I’m not necessarily a tobacco expert, but after I heard plenty of pipe smokers talk about their liking of Latakia and/or Perique and other tobaccos, I thought I’d give it a try and do a tobacco review Latakia and Perique.
Latakia, apparently, was “discovered” in Northern Syrian houses – the tobacco leaves were left to dry, hanging from the ceiling. When they recovered the leaves and smoked it, they were amazed by the smokiness and figured out that it was of years of fire made for food and heat purposes in the homes. Today, the same smokey character is achieved by smoking the leaves with specific wood which resembles as close as possible that original Latakia smell and taste.
Due to Latakia’s strong flavour, it is usually used in blends, not more than maybe 15% – 20% to give a specific character to a blend. It also works well to bring down the sweetness of a tobacco. Smoking it on its own, it has a very strong smoky / incense / oriental flavour to it. You will either like it or hate it (my wife was not impressed).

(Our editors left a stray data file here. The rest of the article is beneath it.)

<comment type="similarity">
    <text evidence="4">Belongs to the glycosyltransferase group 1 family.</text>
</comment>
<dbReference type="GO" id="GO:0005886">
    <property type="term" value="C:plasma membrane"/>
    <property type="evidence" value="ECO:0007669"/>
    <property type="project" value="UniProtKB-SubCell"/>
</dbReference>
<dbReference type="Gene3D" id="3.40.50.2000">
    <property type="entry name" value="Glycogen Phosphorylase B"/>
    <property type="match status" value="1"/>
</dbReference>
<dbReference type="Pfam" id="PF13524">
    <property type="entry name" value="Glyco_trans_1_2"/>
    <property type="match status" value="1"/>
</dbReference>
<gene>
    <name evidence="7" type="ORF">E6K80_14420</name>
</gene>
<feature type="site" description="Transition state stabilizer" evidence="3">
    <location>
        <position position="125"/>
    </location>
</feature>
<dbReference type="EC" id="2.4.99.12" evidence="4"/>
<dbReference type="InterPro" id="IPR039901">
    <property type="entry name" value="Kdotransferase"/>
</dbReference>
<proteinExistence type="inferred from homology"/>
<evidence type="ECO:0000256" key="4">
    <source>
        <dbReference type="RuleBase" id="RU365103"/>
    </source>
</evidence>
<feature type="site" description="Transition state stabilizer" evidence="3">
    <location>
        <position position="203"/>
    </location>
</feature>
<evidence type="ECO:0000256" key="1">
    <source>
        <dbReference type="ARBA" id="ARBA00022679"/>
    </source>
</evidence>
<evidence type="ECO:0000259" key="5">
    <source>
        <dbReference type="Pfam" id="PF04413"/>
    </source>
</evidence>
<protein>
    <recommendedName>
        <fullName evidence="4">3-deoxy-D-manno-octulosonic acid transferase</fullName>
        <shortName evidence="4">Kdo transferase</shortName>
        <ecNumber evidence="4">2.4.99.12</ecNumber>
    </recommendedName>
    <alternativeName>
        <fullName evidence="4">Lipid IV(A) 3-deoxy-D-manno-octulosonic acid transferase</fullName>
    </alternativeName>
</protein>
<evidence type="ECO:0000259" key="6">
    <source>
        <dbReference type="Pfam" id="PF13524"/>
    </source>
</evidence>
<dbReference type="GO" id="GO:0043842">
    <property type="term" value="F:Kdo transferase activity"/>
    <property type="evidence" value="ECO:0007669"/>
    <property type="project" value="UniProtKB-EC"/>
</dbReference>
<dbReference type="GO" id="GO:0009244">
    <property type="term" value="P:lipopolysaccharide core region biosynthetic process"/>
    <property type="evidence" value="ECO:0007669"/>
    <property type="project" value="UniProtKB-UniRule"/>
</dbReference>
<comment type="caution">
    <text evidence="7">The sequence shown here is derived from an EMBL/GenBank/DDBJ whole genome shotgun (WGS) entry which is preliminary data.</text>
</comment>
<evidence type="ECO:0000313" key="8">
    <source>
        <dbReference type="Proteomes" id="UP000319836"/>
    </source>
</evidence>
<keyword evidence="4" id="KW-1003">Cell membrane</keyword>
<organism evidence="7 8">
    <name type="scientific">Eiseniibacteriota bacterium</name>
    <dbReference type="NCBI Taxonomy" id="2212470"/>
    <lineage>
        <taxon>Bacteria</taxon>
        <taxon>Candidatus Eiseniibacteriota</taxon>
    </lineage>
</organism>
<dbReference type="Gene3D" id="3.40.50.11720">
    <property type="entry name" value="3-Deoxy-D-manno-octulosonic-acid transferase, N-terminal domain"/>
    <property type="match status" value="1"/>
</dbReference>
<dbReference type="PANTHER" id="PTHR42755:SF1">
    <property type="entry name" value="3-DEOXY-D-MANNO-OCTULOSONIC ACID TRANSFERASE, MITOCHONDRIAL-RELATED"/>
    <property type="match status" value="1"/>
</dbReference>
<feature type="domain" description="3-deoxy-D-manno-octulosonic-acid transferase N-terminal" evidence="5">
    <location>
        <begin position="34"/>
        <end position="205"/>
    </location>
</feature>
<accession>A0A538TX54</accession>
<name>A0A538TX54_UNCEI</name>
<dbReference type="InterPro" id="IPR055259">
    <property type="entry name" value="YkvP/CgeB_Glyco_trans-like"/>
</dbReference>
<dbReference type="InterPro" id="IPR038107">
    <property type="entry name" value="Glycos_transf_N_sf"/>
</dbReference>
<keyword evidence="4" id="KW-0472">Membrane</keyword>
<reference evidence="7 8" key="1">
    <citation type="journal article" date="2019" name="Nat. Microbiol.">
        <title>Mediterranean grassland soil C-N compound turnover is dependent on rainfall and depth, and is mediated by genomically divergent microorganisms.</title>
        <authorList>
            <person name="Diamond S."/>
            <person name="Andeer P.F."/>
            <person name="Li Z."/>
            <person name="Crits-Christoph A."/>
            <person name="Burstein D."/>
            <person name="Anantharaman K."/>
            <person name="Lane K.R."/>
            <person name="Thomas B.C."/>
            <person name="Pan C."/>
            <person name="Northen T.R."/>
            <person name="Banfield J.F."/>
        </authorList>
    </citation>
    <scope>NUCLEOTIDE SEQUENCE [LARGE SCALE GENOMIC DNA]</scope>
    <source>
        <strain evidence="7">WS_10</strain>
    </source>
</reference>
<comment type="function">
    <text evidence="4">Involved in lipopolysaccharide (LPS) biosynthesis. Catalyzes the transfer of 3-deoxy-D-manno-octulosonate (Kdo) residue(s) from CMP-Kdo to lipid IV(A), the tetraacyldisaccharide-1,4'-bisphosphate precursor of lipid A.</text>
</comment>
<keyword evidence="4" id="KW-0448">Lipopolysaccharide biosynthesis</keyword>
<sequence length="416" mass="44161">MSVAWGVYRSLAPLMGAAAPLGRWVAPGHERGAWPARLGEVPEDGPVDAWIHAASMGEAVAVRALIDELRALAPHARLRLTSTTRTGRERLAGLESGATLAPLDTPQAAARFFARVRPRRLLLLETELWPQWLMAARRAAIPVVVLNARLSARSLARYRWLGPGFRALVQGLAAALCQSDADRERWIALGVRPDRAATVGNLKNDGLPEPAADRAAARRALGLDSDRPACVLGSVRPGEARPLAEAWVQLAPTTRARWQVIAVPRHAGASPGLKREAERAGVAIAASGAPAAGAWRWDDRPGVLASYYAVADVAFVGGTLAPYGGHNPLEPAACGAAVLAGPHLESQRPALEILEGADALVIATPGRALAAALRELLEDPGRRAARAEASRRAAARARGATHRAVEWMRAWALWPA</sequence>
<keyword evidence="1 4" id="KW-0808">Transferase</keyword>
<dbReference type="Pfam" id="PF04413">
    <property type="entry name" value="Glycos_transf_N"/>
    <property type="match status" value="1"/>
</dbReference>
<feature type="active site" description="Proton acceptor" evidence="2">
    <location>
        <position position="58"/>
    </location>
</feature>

Perique was the other tobacco I tested and at first had a very pleasant smell to it – a typical tobacco smell; the smell I remember from when I was a kid. I rather liked it, but its also more found in blends than as a single tobacco.
Its origins: a french refugee arrived with Indians and learnt from them the trick of creating this rich tobacco. It was later named after this french guy, Perique. The tobacco leaves are twisted and packed in a empty tree trunk and compressed several periquetimes. During these compression, the juices are extracted which in turn ferments the tobacco leaves slightly, giving it this rich flavour. It is left for 8 – 10 months to develop its full character.
Tobacco Review Latakia and Perique
Enjoyable. I would easily smoke Latakia and Perique on their own, although the Latakia leave a very strong flavour and sent and can be a little overpowering.
See my video of this discussion here.